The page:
I am multilingual. A perspective on the bilingualism debate.

There are a lot of different ideas about what “being bilingual” means. Some people think you can only claim to be bilingual if you grew up with two languages. Others link bilingualism to fluency in both languages. And this is where we run into yet another problem: What does “being fluent in a language” mean? Are you fluent if you can speak and read and dream in another language without an accent? If you’re able to communicate in another language in just about any situation? (And now please raise hands if you can do that in your native language … Seriously, take a moment to think about it: Would you be able to communicate without problems with scientists, academic people, teenagers, native speakers from a different dialect area, IT specialists, and so on? Or would you stumble across unknown words and strange phrases from vocabulary fields and varieties you’re not familiar with?) And what if you grew up with two languages but “lost” one of them as you got older? Are you still bilingual if you’re effectively unable to remember your second language?

For a long time, I let those people intimidate me. I let them decide for me not to call myself bilingual although I was able to communicate well in German and English. I let them make me think I didn’t have a right to claim I was bilingual. You see, I grew up with just one native language. I didn’t start learning English until I was eight or nine years old, and even then, it was just a few words and songs. My proper English lessons didn’t start until I was ten years old–far too old for those easy-acquisition processes we use as infants to trigger. I still speak English with an accent (most people call me out on my German accent, yet I’ve also been told I sound Scottish, so…huh?). Guess what? All this doesn’t alter the fact that I’m fluent in English. I’m able to communicate fluently in most situations. I’m able to read fiction and non-fiction. I’m able to write coherent texts in a variety of registers (in fact, I wrote my first academic paper at university in English, and I’ve published children’s and YA books in English). I’m even able to code-switch at the spur of a moment, without thinking–most of the times. Are there still things I could improve on? Certainly. Are there still areas where my vocabulary is insufficient? Definitely. So what makes me think I’m fluent?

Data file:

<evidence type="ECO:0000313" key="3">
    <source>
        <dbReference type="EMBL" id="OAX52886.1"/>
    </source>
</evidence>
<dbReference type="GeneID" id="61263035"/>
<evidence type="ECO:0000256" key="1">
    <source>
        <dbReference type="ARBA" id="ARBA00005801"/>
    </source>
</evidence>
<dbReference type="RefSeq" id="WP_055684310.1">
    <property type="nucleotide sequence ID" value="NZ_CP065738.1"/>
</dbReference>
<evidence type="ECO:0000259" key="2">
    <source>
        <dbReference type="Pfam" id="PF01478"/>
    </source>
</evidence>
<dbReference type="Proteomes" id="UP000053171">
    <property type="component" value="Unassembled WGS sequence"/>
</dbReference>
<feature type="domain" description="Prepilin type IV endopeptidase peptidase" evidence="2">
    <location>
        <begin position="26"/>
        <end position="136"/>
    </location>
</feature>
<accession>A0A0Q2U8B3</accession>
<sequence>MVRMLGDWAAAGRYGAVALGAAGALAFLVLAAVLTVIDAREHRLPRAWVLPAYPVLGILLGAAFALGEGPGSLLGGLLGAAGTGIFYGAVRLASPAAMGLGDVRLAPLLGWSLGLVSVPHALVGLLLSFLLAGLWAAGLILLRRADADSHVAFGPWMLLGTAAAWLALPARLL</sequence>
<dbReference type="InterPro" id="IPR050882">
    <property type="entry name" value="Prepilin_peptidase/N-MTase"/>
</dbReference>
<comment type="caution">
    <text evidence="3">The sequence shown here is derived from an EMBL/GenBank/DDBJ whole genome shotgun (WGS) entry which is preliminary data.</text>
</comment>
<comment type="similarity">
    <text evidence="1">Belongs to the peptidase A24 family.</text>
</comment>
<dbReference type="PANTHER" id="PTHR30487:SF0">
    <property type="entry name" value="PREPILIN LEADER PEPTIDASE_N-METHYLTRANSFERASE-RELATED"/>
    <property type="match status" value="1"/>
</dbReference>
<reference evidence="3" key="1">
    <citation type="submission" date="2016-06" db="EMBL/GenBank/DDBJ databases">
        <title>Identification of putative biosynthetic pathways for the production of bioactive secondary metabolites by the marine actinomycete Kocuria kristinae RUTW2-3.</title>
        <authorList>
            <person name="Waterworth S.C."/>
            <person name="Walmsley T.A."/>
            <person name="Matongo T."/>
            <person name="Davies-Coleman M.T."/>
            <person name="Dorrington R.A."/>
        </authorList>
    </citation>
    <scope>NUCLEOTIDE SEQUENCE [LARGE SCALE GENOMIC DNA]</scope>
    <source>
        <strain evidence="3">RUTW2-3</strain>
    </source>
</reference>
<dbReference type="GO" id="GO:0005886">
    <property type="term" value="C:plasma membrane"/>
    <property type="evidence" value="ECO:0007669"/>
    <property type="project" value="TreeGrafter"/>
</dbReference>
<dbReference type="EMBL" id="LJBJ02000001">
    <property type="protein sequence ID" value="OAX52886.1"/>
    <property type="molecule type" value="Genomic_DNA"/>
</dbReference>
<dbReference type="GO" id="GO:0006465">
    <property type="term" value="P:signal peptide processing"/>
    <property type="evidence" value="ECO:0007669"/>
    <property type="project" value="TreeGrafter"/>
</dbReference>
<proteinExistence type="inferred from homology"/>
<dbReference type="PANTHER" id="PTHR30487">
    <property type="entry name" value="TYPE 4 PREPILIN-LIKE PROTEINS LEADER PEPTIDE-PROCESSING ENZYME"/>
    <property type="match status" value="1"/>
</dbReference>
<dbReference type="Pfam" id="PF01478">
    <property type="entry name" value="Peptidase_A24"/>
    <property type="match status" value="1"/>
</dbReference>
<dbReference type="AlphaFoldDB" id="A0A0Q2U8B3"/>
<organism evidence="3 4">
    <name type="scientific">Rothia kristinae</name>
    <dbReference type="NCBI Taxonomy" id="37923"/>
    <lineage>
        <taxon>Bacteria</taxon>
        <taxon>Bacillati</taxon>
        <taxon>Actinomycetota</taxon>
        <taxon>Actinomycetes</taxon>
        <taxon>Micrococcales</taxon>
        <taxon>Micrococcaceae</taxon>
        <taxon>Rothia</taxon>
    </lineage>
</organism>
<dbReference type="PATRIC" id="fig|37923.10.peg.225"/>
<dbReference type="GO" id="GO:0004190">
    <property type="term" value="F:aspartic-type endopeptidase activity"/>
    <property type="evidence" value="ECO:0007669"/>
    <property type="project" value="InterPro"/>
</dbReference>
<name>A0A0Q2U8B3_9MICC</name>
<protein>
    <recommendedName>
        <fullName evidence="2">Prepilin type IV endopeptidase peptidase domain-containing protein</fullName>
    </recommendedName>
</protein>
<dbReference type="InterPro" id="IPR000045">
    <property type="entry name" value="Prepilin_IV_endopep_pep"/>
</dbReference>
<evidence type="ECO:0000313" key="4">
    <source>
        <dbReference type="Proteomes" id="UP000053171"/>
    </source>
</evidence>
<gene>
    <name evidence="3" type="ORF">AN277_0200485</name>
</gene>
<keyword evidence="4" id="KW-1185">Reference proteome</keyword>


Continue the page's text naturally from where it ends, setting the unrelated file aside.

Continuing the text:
First of all, there are definitely areas where my German vocabulary is insufficient, and German is my native language. There are still things in German I don’t know, or could improve on. Does that make me any less fluent in my native language? No, it doesn’t. So why should the bar be higher in a foreign language?

Secondly, I am able to communicate. And that’s the main goal of language; that’s what language is all about. I may not be able to handle every conceivable situation equally well, but I am able to communicate my feelings, my intentions, and my opinions.

So why am I saying I am multilingual? Well, that’s easy: Because I can communicate in more than two languages. Mind you, I’m not claiming to be fluent in all those languages, but I am able to read books, write (business) letters, and given some time to adjust, I’ll even be able to hold more or less fluent (yet probably not eloquent or correct) conversations again.

You don’t have to be perfect in a language to count it. I’d wager no one is 100% perfect in any language, not even our native languages. If you’re able to communicate in any given language, count it. So, how many of you out there can rightfully say they’re bilingual or multilingual as well? 🙂



3 thoughts on “I am multilingual. A perspective on the bilingualism debate.

  1. I agree. It’s the same for me; I don’t understand all dialects in my native language, and I run into a new word once in a while (usually more technical terms or slang words, obviously). I used to be fluent in French, and I still understand most of it, though I forgot how to speak and write because I didn’t use it for years.

    Right now I’m fluent in English and German, I’ve written stories in both, and at the time also in French, and translated to and from all three languages. I usually call myself bilingual, but if I were to move to France again, I’d probably be trilingual within a month.


    1. Likely. Languages tend to “come back” very quickly once we try to use them again. When I was in Spain for an internship, I arrived with literally a few words and sentences as far as my active vocabulary went, and a passive understanding (in writing) of more. Fast forward two weeks and I was able to hold spontaneous conversations in Spanish with customers and co-workers.


      1. Yes, that’s my experience, too, especially when you’re in the country and surrounded by monolingual native speakers. Which is great for learning a language in the first place, too, obviously.


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